The year’s final grand slam is the only one of tennis’ four major events to issue different versions of the ball for the men’s and women’s competitions.
The men use Wilson’s extra duty balls at Flushing Meadows, while the women use the faster, more aerodynamic Wilson US Open regular duty balls that have a thinner and less fluffy covering.
A number of prominent female players have criticised the balls, suggesting that their weight causes more errors, particuarly after the softening impacts of several games on outdoor hard courts.
Swiatek believes that the continued usage of the lighter Wilson is detrimental to the product.
“I think those balls are horrible,” Swiatek, the French Open champion and world number one, said during the Western and Southern Open in Cincinnati. “Especially after three games of really hard playing, they are getting more and more light.
“At the end, you can’t even serve 170 kilometres per hour because you know it’s going to fly like crazy. Yeah, I think they are pretty bad. Sorry.
“Right now we play powerful, and we kind of can’t loosen up our hands with these balls. I know that there are many players who complain, and many of them are top 10.
“We make more mistakes, for sure. So I don’t think that’s really nice to watch.
“I feel it’s really hard to control them, but everybody has the same conditions, so we are trying to deal with that. I don’t get why they are different, honestly.”
Swiatek then concluded with a smile while leaving her press conference: “You’ve just started a war.”
In January, Ashleigh Barty’s coach, Craig Tyzzer, suggested that the now-retired Australian player would be unable to win the US Open while lighter balls were used, hinting that he felt it played a part in Emma Raducanu’s shock maiden grand slam victory as a wildcard in New York.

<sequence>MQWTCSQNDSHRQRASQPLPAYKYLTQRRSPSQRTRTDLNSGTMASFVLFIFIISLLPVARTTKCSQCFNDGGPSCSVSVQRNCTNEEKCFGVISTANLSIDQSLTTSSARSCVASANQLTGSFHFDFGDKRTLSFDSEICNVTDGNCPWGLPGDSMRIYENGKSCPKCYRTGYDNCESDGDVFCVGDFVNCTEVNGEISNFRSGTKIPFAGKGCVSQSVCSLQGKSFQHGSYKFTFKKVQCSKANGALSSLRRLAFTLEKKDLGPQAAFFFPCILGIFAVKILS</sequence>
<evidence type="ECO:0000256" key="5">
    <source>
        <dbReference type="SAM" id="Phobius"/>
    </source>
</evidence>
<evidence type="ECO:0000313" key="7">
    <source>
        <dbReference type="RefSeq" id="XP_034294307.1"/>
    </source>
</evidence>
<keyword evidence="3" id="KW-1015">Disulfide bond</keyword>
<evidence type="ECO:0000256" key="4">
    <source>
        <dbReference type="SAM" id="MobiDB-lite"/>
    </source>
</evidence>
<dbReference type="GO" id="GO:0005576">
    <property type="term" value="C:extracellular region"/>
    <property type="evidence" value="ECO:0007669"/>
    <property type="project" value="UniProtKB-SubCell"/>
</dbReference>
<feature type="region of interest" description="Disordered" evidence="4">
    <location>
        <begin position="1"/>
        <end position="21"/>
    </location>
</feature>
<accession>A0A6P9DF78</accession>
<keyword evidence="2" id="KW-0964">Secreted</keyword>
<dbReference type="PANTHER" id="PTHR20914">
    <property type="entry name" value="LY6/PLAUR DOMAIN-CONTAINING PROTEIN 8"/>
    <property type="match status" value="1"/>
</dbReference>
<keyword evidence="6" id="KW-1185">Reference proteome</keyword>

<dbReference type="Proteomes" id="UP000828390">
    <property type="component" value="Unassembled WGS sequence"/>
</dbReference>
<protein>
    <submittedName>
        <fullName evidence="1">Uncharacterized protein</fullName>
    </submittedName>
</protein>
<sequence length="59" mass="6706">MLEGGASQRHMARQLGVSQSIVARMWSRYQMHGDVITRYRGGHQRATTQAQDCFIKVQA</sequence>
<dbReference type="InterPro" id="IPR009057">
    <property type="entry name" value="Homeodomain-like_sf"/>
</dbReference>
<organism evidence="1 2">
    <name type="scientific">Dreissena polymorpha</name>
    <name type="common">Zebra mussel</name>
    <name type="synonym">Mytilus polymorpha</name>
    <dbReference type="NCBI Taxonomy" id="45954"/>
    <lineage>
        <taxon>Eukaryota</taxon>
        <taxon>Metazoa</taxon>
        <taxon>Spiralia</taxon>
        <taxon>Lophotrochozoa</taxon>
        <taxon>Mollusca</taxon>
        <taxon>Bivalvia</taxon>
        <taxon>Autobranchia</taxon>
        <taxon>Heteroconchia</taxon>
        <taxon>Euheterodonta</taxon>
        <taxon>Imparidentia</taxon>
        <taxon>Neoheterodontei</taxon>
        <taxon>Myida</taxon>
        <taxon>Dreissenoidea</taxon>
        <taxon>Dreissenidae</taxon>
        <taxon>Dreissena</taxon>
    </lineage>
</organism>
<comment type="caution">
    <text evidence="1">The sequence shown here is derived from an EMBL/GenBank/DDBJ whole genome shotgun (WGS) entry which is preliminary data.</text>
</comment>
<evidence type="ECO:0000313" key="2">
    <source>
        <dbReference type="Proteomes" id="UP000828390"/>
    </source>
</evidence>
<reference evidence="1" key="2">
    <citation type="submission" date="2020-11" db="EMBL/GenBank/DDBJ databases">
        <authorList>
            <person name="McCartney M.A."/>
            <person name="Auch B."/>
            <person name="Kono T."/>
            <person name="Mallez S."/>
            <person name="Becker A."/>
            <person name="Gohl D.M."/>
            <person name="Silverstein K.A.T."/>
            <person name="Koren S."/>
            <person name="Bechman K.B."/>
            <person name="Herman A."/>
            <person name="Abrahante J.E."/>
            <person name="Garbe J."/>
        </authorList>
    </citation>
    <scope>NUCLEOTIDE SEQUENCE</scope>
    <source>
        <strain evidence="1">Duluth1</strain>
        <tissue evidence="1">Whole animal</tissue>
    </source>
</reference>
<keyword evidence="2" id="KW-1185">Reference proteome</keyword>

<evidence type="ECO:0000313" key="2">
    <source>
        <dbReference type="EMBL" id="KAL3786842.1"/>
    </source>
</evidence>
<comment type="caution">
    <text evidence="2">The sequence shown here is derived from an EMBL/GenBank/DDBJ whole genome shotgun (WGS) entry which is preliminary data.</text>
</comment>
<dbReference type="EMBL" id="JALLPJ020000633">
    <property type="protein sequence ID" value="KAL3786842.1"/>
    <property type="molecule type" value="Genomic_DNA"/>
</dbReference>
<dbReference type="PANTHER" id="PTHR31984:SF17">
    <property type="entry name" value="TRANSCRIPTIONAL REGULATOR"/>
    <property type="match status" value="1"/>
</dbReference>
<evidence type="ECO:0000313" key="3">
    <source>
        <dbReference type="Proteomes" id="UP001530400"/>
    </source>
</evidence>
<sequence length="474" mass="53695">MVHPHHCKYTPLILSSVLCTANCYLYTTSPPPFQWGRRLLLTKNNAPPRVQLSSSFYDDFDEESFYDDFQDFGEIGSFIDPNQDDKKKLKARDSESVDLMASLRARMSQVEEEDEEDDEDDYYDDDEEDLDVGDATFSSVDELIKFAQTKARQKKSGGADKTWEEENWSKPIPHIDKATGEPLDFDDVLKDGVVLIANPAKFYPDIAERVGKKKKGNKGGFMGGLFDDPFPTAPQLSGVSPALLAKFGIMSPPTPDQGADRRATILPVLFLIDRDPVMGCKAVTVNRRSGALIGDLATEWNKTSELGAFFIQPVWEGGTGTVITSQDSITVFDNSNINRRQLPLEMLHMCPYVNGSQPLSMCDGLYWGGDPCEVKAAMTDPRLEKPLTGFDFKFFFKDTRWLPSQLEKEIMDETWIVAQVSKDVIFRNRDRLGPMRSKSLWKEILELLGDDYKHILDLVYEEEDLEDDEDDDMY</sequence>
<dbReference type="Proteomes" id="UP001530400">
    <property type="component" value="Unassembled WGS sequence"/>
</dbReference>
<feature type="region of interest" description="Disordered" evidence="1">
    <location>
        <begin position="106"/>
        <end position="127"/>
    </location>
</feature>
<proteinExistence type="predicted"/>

Jessica Pegula, the top-ranked American player ahead of her home grand slam, agreed with Swiatek’s assessment that it was increasing the error count and advocated switching to the ball used by the men
“I feel like the first couple weeks there are a lot of double faults, because the balls are just kind of flying a bit more,” Pegula explained, before suggesting she saw no reason.
“I’m personally not a huge fan. I don’t see why we couldn’t switch to extra duty. I played with them when I’m at home or when I can’t find any balls. They just don’t fly as much.
“But it’s easier said than done, so hopefully the player council can work on that.”
The regular duty balls are also used in mixed doubles competition at the US Open.
While Swiatek and Pegula would prefer a switch, both two-time grand slam winner Petra Kvitova and Madison Keys, finalist in New York in 2017, have noted that they prefer the lighter version.
A statement from the United States Tennis Association (USTA), who run the major at Flushing Meadows, suggested it was up to the WTA Tour and player councils to decide if a change should be made.
“A number of factors are considered in these decisions, and the USTA will continue to follow the recommendations of the tours and their player councils to determine which balls are utilised during the US Open,” the USTA said.